New Delhi: Barely hours after the Congress accused Nirmala Sitharaman of avoiding its questions in parliament on the Rafale aircraft deal, public broadcaster Prasar Bharti scrambled to translate the defence minister’s marathon speech defending the deal – while expressly leaving out the remarks and questions of opposition MPs.
On January 5, an order to translate Sitharaman’s speech was sent by the Directorate General of All India Radio (AIR) to its programming departments in Guwahati, Hyderabad, Kolkata, Chandigarh, Srinagar, Chennai, Bangalore and Thiruvananthapuram, alerting them that the text of Sitharaman’s speech would reach their official email IDs by midnight.
These capital stations were instructed to return translations of the speech to Delhi “positively by 11 am Monday” – the following day – with a copy marked to the mail ID of ‘Mann Ki Baat’ programme of the prime minister.
According to sources in the information and broadcasting ministry, only the minister’s speech was needed: “no need to translate the remarks and questions of other Hon’ble members or version of Hon’ble Speaker”.
Thousands of our readers believe that free and independent news can be a public-funded endeavour. Support The Wire and join them.
It is notable that from January 8 onwards, Prasar Bharti will effect a radical shift of policy – by sharing AIR news to be broadcast across the country by private FM broadcasters, which have till date been barred from broadcasting news content. This begins the day after the translations are to be delivered.
Sources in AIR said that because the news division – which has a team of translators – was kept out of the loop, programming departments “had to hire translators on freelance basis for a day.”
To the defence of the minister
On Friday, January 4, Congress president Rahul Gandhi and BJP minister of defence Sitharaman went head to head in the Lok Sabha – a confrontation that spilled into their Twitter accounts over the weekend.
Challenged by the Congress president, in a continuation of the opposition’s relentless criticism of the controversial aircraft deal, Sitharaman delivered a wide-ranging, 150-minute speech. It visited the subjects of her middle-class background and the prime minister’s humble origins; the Bofors scam that clouds the Congress Party’s past and the UPA’s failure to successfully close the Rafale deal itself – as it wasn’t “getting you money”.
Responding to the allegation of crony capitalism – that the BJP had manoeuvred the deal to the benefit of the offset partner, Anil Ambani, at the expense of Hindustan Aeronautics Limited (HAL) – Sitharaman claimed that contracts worth one lakh crore “are in the pipeline” for HAL.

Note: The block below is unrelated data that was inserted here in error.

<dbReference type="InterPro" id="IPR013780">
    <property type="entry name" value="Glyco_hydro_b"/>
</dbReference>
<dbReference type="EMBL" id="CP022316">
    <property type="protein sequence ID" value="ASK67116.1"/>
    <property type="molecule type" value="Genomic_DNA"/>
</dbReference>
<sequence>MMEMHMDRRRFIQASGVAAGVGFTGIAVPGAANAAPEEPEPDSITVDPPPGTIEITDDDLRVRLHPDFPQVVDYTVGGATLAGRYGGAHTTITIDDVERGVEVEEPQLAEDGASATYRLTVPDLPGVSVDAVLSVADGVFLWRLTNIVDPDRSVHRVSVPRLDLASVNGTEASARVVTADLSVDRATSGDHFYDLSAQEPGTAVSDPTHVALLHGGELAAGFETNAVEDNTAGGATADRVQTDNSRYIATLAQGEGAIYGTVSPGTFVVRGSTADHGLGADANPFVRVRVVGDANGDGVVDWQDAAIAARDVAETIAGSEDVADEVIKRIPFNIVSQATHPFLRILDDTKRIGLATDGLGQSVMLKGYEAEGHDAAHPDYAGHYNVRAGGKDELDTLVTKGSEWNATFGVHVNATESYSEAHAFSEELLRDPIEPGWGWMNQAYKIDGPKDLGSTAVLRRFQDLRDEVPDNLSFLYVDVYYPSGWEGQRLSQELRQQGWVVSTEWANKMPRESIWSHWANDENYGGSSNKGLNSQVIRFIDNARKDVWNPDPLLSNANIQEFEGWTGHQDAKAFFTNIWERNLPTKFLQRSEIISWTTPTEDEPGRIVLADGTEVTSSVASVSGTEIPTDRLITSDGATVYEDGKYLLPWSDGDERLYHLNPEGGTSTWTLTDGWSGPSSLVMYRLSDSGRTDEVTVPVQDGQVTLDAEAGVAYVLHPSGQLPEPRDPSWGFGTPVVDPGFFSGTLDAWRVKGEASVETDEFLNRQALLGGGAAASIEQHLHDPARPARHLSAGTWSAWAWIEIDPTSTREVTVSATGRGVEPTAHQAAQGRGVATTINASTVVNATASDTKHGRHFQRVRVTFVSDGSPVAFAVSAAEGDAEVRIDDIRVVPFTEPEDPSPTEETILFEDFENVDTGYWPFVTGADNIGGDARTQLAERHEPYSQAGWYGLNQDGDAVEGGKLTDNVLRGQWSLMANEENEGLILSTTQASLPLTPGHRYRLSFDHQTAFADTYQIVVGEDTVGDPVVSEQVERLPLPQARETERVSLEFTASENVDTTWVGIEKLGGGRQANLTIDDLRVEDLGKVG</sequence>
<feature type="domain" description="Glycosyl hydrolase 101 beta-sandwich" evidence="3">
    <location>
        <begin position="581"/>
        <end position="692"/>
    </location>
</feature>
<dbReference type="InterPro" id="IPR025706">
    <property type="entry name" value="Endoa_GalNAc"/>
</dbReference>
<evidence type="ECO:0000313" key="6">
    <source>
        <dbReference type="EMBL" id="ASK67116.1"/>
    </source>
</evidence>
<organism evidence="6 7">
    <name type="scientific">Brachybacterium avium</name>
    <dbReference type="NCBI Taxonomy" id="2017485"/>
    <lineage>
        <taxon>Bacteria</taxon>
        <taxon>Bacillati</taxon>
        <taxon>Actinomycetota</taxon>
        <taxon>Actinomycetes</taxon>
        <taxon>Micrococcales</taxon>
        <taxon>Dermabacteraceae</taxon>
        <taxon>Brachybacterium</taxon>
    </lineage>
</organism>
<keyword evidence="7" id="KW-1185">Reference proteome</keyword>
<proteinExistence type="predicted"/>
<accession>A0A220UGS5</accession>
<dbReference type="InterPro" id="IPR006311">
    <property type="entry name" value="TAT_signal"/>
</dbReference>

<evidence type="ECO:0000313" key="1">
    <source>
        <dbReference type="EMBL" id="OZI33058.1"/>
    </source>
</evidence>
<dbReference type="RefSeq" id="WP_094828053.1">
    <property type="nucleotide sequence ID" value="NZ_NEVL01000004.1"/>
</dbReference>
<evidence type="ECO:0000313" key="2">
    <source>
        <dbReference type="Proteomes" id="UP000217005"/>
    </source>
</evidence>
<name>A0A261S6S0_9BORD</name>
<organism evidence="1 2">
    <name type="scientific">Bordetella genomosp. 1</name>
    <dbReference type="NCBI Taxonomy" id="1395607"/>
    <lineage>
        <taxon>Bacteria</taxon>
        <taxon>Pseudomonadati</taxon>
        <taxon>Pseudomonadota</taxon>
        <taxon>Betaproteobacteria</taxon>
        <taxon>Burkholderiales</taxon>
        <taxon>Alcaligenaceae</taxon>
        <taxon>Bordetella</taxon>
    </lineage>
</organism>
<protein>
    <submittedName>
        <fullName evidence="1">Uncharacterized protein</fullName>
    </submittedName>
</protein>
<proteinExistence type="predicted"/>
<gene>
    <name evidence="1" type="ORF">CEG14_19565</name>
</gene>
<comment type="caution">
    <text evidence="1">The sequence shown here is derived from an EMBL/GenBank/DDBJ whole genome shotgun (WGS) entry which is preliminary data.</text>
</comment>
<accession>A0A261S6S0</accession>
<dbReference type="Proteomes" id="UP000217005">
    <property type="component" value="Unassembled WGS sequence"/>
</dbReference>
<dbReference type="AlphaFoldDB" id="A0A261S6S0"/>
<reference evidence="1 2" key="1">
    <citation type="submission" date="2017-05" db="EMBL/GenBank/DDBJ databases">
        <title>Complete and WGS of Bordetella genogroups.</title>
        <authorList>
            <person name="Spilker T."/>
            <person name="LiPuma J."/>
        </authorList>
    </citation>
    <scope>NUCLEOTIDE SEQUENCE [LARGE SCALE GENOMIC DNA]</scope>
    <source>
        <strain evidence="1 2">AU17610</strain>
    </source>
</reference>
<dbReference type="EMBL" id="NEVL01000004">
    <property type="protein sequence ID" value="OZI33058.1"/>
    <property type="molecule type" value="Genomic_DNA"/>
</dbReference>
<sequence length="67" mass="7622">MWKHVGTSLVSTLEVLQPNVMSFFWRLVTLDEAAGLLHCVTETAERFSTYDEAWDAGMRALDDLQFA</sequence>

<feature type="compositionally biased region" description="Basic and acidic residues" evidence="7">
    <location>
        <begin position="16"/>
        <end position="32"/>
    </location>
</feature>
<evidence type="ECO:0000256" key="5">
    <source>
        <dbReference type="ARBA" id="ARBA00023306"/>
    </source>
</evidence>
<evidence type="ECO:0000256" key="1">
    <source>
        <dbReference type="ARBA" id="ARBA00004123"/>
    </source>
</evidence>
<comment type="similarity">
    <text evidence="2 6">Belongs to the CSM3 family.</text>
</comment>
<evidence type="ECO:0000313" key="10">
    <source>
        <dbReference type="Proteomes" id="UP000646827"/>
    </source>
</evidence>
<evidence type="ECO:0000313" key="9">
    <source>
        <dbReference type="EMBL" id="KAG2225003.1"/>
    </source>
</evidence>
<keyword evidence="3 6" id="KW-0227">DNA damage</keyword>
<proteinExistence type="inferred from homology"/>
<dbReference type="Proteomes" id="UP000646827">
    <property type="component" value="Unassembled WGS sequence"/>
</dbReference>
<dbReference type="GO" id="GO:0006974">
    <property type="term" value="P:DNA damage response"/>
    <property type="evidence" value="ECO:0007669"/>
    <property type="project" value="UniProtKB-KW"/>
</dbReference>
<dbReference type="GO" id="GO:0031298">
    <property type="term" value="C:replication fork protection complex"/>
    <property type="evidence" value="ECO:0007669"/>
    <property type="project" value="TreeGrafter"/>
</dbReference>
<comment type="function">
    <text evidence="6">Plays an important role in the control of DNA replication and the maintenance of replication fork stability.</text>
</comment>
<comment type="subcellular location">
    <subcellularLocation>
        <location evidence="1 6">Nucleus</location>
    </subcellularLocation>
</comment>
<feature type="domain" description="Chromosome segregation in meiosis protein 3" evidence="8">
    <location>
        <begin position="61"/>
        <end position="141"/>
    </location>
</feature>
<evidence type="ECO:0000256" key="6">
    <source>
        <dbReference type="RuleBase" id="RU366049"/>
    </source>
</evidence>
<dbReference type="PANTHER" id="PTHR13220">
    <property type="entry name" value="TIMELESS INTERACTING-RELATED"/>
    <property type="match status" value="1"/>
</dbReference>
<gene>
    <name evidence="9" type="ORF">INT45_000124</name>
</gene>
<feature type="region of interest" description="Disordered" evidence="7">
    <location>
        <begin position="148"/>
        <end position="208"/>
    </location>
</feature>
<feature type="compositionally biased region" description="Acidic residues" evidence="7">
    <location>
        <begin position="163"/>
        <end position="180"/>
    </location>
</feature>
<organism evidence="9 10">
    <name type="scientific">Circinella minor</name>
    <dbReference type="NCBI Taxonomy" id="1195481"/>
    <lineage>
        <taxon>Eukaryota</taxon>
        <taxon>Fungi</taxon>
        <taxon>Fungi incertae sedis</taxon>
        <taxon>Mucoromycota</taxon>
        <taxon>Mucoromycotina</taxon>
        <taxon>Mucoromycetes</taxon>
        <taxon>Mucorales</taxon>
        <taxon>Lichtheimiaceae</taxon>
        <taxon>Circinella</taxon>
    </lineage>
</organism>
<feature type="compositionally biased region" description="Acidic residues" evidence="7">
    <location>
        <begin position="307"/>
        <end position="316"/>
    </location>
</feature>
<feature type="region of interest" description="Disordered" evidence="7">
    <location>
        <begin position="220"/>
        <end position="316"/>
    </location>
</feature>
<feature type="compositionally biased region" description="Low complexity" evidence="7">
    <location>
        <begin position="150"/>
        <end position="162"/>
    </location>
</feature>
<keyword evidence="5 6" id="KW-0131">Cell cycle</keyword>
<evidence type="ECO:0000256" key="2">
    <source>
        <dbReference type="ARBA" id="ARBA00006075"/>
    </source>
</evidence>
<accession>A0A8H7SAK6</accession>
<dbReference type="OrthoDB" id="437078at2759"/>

Rahul Gandhi countered Sitharaman’s arguments with equal vehemence, saying, “You spoke for two-and-a-half hours but did not talk about how Anil Ambani got the offset contract.” He said that French President Francois Hollande told him Ambani was given the contract on the Prime Minister Modi’s instructions, and “We asked you [about that], you didn’t answer.”
Over the weekend, the opposition took up the issue on the social media and demanded answers to those questions from the prime minister. Starting with Gandhi, Congress leaders and workers posed the government “2 simple questions”:
Question 1: How did Anil Ambani get the contract and who decided to give it to him instead of HAL?
Question 2: When the Prime Minister chose to go ahead with the new deal, did the officials of the defence ministry object to it and can the PM bypass the defence establishment on such an issue?
RM spoke for 2 hrs. in Parliament, but she couldn’t answer the 2 simple questions I asked her.
— Rahul Gandhi (@RahulGandhi) January 5, 2019
It was to counter this line of attack by the opposition that the I&B ministry seems to have ordered up the translation of Sitharaman’s speech in multiple regional languages.
Seizing the airwaves
Although officials at the AIR are tightlipped on the use of the translated speech, from Tuesday onwards, AIR news broadcasts will be shared with private FM stations across the country.
Union I&B minister Rajyavardhan Rathore will launch the initiative in New Delhi.
Private FM stations are not allowed to disseminate news. The government had earlier rejected a request to repackage news aired by AIR, and has instead wanted them to only replay it.
It is not yet clear which private players will participate in this new venture of the ministry prior to the general elections. In June 2018, Prasar Bharti reportedly said it would form a joint committee with private players to draw out a financial plan for FM stations to replay AIR news.
Aside from tapping into the audience base of private FM stations to disseminate AIR news, the ministry is also raising its budget for advertising government schemes. As it prepares for the 2019 elections, the advertising budget of the ministry “is likely to go up by 20 per cent in 2018-19.”
“The move by Prasar Bharti to share news bulletins from AIR with private FM channels, immediately followed by their decision to translate only the defence minister’s speech while ignoring opposition’s questions, reeks of attempts by the government to not just subvert the private channels’ freedom of speech and expression, but also to backhandedly use these channels as forms of publicity to the government in the pre-election phase,” said Vipul Mudgal, director and chief executive of Common Cause, a civil society group.
In 2013, Common Cause had filed a PIL in the Supreme Court challenging the ban on news broadcast by private radio channels. “But the government has made virtually no efforts to move in that direction and the case is still pending,” Mudgal said. “Such moves are clearly indicative of the government trying to campaign for itself under the guise of ‘dissemination of news’.”